2013, 75 minutes, in Hebrew, Farsi, and English with English subtitles


Co-presented by JIMENA (Jews Indigenous to the Middle East and North Africa)


What Animal Are You?

Tuesday, June 10, 7:00 P.M.
A documentary portrait of Etgar Keret by Gur Bentwich

Discussion facilitated by Donny Inbar


Etgar Keret is one of Israel's foremost contemporary writers. For this intimate documentary portrait, filmmaker Gur Bentwich accompanies his longtime friend on a whirlwind book tour to the Big Apple.


2013, 58 minutes, DVD, In English and Hebrew with English subtitles


Co-presented by Hadassah San Francisco Chapter and the Jewish Community High School of the Bay


All events at the Library are Free


Pictures from recent events at the Library

For more events, visit The Jewish Community Library
Shalom Explorer

For families looking for a new way to "do Jewish".

 Get your kids out and about while making new friends 

and learning values and traditions!  


Register Now for Fall


 For more info contact Aliya Fastman 

 or 510 292 9562 


Shalom Explorers is provided by Jewish LearningWorks, the Osher Marin JCC, Congregation Kol Shofar and Congregation Rodef Sholom and funded in part by the Covenant Foundation 

and the Jewish Community Federation of San Francisco, the Peninsula, Marin and Sonoma Counties.

June 2014 /



From Enemy to Friend: Jewish Wisdom and the Pursuit of Peace

Thursday June 12
7:00PM - 8:30PM
Jewish Community Library
Rabbi Amy Eilberg

Using beautiful and complex Jewish texts on peacemaking, Rabbi Eilberg demonstrates how this Jewish wisdom applies to inter-religious, intra-communal and international conflict, as well as to conflict in our own lives.


When a Crocodile Eats the Sun: A Memoir of Africa 
by Peter Godwin
Sunday June 15
2:00PM - 3:00PM
Jewish Community Library

As journalist Godwin records the collapse of his native Zimbabwe, he is confronted with his father's deathbed confession. The elder Godwin, who had always claimed to have been British, reveals himself to be a Polish Jew whose mother and sister were killed in Treblinka.


Jews, Food, and Family in Twentieth-Century San Francisco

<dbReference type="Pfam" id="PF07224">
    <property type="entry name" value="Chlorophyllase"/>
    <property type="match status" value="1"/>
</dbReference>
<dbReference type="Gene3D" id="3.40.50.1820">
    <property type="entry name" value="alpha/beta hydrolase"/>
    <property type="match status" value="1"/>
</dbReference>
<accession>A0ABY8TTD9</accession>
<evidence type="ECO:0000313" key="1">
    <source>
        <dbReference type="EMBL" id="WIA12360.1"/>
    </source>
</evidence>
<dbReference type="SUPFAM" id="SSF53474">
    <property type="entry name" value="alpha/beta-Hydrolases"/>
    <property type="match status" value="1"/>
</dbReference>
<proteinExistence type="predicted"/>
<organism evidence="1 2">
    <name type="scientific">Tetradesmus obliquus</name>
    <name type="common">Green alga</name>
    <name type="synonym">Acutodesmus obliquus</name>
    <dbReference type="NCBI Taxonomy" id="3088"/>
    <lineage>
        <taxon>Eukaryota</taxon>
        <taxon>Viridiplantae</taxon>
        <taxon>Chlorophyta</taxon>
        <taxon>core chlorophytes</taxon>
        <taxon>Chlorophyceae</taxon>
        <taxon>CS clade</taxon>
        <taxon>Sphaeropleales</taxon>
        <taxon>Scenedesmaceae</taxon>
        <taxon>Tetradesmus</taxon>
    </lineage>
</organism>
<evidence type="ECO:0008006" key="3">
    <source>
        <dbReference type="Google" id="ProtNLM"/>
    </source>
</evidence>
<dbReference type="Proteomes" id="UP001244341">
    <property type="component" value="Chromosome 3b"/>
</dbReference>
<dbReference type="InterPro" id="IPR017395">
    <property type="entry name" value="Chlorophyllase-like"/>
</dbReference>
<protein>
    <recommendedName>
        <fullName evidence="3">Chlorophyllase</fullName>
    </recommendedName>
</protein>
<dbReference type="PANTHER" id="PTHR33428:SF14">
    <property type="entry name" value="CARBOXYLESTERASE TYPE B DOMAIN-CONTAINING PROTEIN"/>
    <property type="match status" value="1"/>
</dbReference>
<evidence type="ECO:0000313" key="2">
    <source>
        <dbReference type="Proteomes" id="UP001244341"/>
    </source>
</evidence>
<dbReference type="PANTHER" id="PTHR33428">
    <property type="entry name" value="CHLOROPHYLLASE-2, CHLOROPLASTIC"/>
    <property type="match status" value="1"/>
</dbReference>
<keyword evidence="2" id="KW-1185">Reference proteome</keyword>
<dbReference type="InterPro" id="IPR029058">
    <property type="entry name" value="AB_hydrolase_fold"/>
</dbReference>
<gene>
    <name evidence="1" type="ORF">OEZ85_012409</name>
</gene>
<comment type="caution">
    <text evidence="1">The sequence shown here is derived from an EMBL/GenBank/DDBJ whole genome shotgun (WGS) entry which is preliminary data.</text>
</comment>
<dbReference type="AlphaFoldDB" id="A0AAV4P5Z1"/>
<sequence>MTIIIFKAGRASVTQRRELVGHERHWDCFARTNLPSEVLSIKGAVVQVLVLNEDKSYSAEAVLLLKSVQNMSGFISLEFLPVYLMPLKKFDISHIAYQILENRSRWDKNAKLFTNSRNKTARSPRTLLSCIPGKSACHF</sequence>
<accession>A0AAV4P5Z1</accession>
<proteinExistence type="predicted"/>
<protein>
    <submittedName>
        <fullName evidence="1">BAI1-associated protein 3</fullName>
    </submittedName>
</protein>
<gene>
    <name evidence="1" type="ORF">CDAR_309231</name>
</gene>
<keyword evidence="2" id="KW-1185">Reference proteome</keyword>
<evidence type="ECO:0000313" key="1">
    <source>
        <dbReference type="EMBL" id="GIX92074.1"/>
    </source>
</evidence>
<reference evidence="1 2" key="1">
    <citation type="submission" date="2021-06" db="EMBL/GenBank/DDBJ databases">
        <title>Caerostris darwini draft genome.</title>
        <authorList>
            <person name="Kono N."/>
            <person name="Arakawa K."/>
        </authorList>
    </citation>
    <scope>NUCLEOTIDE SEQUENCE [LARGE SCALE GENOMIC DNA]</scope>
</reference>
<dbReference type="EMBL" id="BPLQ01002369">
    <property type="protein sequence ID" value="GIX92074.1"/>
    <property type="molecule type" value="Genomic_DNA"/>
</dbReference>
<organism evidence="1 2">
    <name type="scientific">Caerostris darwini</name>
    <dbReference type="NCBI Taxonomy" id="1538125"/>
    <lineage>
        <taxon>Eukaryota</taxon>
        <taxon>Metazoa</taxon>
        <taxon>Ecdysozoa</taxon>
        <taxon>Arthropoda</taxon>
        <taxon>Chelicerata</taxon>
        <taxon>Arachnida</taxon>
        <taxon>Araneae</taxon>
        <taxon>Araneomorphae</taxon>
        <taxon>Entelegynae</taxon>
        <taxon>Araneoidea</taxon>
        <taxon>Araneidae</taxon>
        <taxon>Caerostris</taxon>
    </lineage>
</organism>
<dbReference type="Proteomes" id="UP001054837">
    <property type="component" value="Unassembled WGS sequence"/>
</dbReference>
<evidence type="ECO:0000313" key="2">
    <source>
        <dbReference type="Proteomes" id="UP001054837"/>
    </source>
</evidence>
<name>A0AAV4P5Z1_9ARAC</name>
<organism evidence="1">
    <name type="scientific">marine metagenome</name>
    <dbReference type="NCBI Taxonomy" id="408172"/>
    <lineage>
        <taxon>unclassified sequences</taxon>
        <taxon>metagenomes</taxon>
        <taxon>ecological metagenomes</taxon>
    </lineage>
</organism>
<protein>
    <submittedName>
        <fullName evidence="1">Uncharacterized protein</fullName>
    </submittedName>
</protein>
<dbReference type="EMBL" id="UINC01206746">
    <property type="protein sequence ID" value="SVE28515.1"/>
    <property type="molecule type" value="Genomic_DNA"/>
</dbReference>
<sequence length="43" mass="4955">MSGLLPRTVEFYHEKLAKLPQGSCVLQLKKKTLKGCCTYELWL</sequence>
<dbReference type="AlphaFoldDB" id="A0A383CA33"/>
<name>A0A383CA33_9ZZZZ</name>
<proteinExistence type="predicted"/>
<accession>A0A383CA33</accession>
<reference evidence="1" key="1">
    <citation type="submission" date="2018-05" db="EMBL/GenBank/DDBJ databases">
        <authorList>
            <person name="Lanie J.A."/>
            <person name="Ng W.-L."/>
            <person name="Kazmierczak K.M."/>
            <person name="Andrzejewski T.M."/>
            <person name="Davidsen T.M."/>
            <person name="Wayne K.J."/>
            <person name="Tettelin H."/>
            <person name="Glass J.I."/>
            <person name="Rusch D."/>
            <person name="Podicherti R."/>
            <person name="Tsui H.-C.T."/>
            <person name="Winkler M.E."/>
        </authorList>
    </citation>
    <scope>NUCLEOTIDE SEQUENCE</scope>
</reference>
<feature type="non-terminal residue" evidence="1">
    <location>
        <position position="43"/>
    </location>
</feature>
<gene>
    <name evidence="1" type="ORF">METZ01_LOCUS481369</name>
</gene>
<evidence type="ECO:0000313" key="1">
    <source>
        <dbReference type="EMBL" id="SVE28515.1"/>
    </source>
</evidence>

Thursday June 19

7:00PM - 8:30PM

Jewish Community Library

Erica J. Peters

Prominent Jewish families known for their entertaining also contributed to the culinary history of the city. Peters has researched the local cookbooks of the twentieth century and will share some of her favorite recipes.  

with Jonathan Bayer
Sunday June 22, 2014 10:30AM - 12:00PM
Jewish Community Library

Get ready to sing loudly, dance uninhibitedly, and participate in interactive storytelling.

Thursday, June 26, 2014 7:00PM - 8:30PM
Jewish Community Library
A documentary film by Ayal Goldberg. Discussion facilitated by Dr. Jaleh Pirnazar, Professor of Persian Studies at UC Berkeley 
July 13 - July 14
Sonoma State University

From early morning till late each night, choose from 8-10 simultaneous sessions in any given hour-on topics ranging from Talmud to psychology, from film to Bible, from "Food, Wine and other Sensual Delights" to Peoplehood and Israeli politics.  Plus Camp Limmud for Children and Young Teens.

July 28 - August 03
Isabella Freedman 
Retreat Center
Engage in a weekend of physical practice and experiential learning. 
Torah study, Iyengar yoga, movement and community. 

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We engage a new generation in Jewish learning by understanding the unique needs of families, meeting them where they are, and offering diverse paths to community.



Rabbi Nathaniel Ezray has served at Congregation Beth Jacob in Redwood City since 1995. Since that time, he has worked hard to create a community where an individual's personal story is honored, where their diversity is celebrated and where deep intergenerational connections are created. Always open to innovation, Rabbi Ezray was thrilled when he first learned about Kesher, a program from Jewish LearningWorks focussed on helping families connect to meaningful Jewish life in the Peninsula.


"There are a number of reasons that Kesher is important...people are so busy. For those who don't have backgrounds that connect them, or those who had experiences which disconnected them, [Kesher] helps by connecting families both to each other and to existing community."  


Read more in our Annual Report